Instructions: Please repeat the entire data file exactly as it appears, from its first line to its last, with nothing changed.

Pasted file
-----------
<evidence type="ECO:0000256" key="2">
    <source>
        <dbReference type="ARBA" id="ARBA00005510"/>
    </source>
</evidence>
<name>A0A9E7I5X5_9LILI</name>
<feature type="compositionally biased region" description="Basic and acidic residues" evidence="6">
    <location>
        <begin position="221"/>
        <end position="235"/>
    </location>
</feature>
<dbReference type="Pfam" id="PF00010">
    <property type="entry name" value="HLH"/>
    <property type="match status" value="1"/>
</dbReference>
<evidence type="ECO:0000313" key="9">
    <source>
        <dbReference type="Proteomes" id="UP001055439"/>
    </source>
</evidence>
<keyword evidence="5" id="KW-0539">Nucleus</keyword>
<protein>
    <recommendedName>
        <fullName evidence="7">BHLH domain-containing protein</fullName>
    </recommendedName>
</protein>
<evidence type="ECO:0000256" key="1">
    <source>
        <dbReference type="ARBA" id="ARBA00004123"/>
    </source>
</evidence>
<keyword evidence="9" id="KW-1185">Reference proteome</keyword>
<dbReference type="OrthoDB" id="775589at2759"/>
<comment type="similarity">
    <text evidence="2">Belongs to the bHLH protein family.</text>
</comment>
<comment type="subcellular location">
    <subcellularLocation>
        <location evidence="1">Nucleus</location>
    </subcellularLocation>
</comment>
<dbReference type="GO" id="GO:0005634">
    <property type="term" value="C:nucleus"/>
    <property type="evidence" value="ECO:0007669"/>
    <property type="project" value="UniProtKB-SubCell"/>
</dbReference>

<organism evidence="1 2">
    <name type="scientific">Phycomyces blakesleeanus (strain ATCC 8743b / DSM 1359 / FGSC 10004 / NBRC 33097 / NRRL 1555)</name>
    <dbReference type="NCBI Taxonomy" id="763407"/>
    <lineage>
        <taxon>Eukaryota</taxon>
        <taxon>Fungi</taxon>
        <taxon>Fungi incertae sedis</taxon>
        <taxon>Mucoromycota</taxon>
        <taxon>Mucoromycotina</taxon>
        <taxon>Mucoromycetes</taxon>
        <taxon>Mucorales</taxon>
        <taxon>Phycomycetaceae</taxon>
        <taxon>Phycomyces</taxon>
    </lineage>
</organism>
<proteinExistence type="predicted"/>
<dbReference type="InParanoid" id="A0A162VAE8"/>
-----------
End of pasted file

<evidence type="ECO:0000256" key="2">
    <source>
        <dbReference type="ARBA" id="ARBA00005510"/>
    </source>
</evidence>
<name>A0A9E7I5X5_9LILI</name>
<feature type="compositionally biased region" description="Basic and acidic residues" evidence="6">
    <location>
        <begin position="221"/>
        <end position="235"/>
    </location>
</feature>
<dbReference type="Pfam" id="PF00010">
    <property type="entry name" value="HLH"/>
    <property type="match status" value="1"/>
</dbReference>
<evidence type="ECO:0000313" key="9">
    <source>
        <dbReference type="Proteomes" id="UP001055439"/>
    </source>
</evidence>
<keyword evidence="5" id="KW-0539">Nucleus</keyword>
<protein>
    <recommendedName>
        <fullName evidence="7">BHLH domain-containing protein</fullName>
    </recommendedName>
</protein>
<evidence type="ECO:0000256" key="1">
    <source>
        <dbReference type="ARBA" id="ARBA00004123"/>
    </source>
</evidence>
<keyword evidence="9" id="KW-1185">Reference proteome</keyword>
<dbReference type="OrthoDB" id="775589at2759"/>
<comment type="similarity">
    <text evidence="2">Belongs to the bHLH protein family.</text>
</comment>
<comment type="subcellular location">
    <subcellularLocation>
        <location evidence="1">Nucleus</location>
    </subcellularLocation>
</comment>
<dbReference type="GO" id="GO:0005634">
    <property type="term" value="C:nucleus"/>
    <property type="evidence" value="ECO:0007669"/>
    <property type="project" value="UniProtKB-SubCell"/>
</dbReference>

<organism evidence="1 2">
    <name type="scientific">Phycomyces blakesleeanus (strain ATCC 8743b / DSM 1359 / FGSC 10004 / NBRC 33097 / NRRL 1555)</name>
    <dbReference type="NCBI Taxonomy" id="763407"/>
    <lineage>
        <taxon>Eukaryota</taxon>
        <taxon>Fungi</taxon>
        <taxon>Fungi incertae sedis</taxon>
        <taxon>Mucoromycota</taxon>
        <taxon>Mucoromycotina</taxon>
        <taxon>Mucoromycetes</taxon>
        <taxon>Mucorales</taxon>
        <taxon>Phycomycetaceae</taxon>
        <taxon>Phycomyces</taxon>
    </lineage>
</organism>
<proteinExistence type="predicted"/>
<dbReference type="InParanoid" id="A0A162VAE8"/>